Yet “Take Me Out” isn’t just about getting down to the chaos of the toy; it is also, in the story of the business manager, Mason Marzac, about the rise of spirit in the same area. Marzac, the kind of gay who felt he had no place in the heterosexual world or even in the gay community – “I was outside of them. It’s possible under them, ”he said-very pleased with the release of Lemming, his new client. In that work he saw the possibility of a reintegration into the mainstream of Americanness, and later developed a maniacal interest in the game.
That his new-found fandom is often a way to redirect an impossible crush doesn’t make it less meaningful; that kind of sublimation can be an unspoken aspect of a lot of sports mania. Ferguson makes that feeling readable in a much slower, less bitter take on Marzac than the one created by the bright Denis O’Hare, who won a Tony Award for 2003 Broadway production. Ferguson unleashes Marzac’s injury in a strangely detailed comic book performance that is despite being full of longing and unexpected joy.
But if Lemming and baseball took Marzac out of his shell of defensive pessimism – one of the many meanings wrapped in the grand -slam pun in the title – Marzac also took Lemming out of his eternity. Surprisingly this element, the most bizarre in real life, feels most believable on stage, and only in part because of the drama of the locker-room, which involves so many obvious devices that are shocking. as well as a lot of crazy, a little crumbling as the story progresses. . A later scene added for this production, between Lemming and two cops, doubles down on that problem.
But while Lemming and Marzac form a bond – not romantic but not untender, though – the ideas Greenberg is juggling, about uniting the ball field and uniting the psyche, fully pays off. Williams, a newcomer to the stage but longtime star of the television series “Grey’s Anatomy,” points to the way the beauty of talents keeps them to full life; perhaps the seemingly effortlessness of his own career gave him an understanding of the downside of too much ease.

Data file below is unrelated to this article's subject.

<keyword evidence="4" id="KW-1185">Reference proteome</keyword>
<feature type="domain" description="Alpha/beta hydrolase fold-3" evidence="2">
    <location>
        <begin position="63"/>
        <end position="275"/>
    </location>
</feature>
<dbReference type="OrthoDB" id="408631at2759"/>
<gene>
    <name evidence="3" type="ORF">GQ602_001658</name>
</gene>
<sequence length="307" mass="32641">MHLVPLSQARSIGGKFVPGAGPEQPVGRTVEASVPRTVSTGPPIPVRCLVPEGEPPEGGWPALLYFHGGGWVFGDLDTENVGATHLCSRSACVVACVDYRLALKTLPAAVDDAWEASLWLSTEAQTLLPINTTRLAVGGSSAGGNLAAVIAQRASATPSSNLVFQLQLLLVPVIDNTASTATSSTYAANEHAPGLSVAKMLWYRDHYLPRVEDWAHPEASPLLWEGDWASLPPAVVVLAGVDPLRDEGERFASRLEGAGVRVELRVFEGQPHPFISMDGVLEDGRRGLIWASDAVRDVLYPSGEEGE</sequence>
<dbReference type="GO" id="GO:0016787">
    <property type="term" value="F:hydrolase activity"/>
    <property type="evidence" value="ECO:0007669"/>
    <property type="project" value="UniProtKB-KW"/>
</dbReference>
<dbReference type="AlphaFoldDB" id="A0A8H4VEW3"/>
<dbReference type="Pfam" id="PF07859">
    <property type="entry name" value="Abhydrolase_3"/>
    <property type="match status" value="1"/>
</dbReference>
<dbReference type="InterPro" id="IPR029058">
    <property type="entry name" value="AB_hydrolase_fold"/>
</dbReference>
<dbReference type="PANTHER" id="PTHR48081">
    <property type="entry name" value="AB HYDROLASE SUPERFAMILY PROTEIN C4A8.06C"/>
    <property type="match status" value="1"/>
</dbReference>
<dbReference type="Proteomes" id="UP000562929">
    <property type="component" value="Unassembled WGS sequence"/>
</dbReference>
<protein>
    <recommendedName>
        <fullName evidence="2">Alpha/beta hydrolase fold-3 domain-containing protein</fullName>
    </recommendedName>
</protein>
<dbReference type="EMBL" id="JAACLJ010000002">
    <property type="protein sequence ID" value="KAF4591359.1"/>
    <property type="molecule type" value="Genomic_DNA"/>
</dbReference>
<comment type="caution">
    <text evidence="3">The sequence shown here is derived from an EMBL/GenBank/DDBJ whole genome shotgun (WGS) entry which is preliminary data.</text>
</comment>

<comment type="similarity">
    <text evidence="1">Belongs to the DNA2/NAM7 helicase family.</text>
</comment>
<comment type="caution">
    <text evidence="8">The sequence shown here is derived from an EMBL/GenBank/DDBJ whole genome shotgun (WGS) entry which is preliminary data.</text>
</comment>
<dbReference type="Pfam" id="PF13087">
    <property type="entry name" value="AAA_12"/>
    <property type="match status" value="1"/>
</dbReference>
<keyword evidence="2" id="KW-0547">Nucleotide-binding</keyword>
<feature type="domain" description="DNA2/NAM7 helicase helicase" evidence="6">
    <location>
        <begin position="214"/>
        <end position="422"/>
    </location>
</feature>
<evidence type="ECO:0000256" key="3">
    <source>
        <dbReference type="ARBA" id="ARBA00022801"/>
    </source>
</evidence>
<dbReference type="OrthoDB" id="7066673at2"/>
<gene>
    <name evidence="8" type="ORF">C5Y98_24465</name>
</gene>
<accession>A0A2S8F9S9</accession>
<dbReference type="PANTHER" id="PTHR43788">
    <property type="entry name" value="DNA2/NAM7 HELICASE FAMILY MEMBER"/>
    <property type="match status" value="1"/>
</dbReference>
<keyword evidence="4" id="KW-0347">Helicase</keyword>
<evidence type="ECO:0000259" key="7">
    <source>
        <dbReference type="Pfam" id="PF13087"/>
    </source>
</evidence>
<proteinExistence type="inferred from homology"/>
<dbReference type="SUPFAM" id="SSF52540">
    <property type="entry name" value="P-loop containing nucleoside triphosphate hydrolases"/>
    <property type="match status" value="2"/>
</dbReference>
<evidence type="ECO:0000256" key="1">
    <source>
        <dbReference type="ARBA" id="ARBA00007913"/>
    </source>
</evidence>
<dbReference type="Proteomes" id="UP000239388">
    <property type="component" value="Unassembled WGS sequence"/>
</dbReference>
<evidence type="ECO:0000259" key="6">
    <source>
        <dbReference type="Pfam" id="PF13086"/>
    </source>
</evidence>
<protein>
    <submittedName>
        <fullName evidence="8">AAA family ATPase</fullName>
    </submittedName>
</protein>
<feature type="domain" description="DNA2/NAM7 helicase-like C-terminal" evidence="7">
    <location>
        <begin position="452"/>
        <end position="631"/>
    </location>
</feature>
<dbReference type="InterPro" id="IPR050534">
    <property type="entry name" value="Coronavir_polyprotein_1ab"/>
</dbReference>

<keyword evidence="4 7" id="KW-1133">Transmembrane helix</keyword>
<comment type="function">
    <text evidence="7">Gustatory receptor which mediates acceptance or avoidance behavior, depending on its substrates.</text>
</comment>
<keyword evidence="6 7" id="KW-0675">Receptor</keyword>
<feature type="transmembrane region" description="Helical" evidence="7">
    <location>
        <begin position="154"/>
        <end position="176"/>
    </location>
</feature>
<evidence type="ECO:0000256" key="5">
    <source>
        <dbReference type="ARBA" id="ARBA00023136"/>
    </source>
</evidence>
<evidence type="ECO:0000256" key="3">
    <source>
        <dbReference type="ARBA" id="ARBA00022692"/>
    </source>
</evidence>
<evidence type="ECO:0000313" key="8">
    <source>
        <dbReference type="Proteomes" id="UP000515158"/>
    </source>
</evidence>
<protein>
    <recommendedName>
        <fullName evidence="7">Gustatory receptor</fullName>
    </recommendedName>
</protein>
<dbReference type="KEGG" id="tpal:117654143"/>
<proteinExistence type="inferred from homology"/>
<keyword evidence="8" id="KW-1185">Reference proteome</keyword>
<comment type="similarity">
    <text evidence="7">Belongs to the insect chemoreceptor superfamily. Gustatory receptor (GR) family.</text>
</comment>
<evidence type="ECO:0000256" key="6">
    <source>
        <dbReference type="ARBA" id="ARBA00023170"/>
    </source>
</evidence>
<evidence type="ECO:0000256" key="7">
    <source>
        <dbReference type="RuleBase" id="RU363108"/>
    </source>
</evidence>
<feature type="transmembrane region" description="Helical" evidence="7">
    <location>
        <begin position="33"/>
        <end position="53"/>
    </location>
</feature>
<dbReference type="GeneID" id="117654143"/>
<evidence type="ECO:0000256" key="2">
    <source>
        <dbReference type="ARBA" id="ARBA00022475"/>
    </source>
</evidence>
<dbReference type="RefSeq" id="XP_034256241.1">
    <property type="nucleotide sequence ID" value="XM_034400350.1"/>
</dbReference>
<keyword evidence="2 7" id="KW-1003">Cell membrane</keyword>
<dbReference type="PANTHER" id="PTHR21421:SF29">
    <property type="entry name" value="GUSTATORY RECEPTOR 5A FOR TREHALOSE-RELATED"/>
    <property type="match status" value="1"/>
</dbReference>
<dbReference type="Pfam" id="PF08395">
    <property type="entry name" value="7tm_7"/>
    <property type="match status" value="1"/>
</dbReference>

Under the confidence and strong direction of Scott Ellis when vision is powerless, the other cast members make excellent utility players, moving quickly between moments of spotlight and background work. as team members. In particular, Michael Oberholtzer, as Mungitt, seems to have lost his damaged self if he hadn’t released bizarre biographical tidbits or hatred. And as Battle, Brandon J. Dirden, recently on a stellar turn as the factory foreman of “Skeleton Crew,” giving a perfectly sculpted performance on the other end of the spectrum, found his faith in a sanctimony that replaces even love.
In fact, Battle is the one who inadvertently drives the plot, telling Lemming that in order to be a perfect man he must want his “whole self to be known.” Finally, “Take Me Out” is about the danger posed by the challenge for some people – a danger that others are unaware of. However, Greenberg shows us, it is important for happiness, and not just for gays, even if it introduces many difficulties. A game doesn’t have to be perfect to win.
Until May 29 at the Helen Hayes Theater, Manhattan; 2st.com. Running time: 2 hours 15 minutes.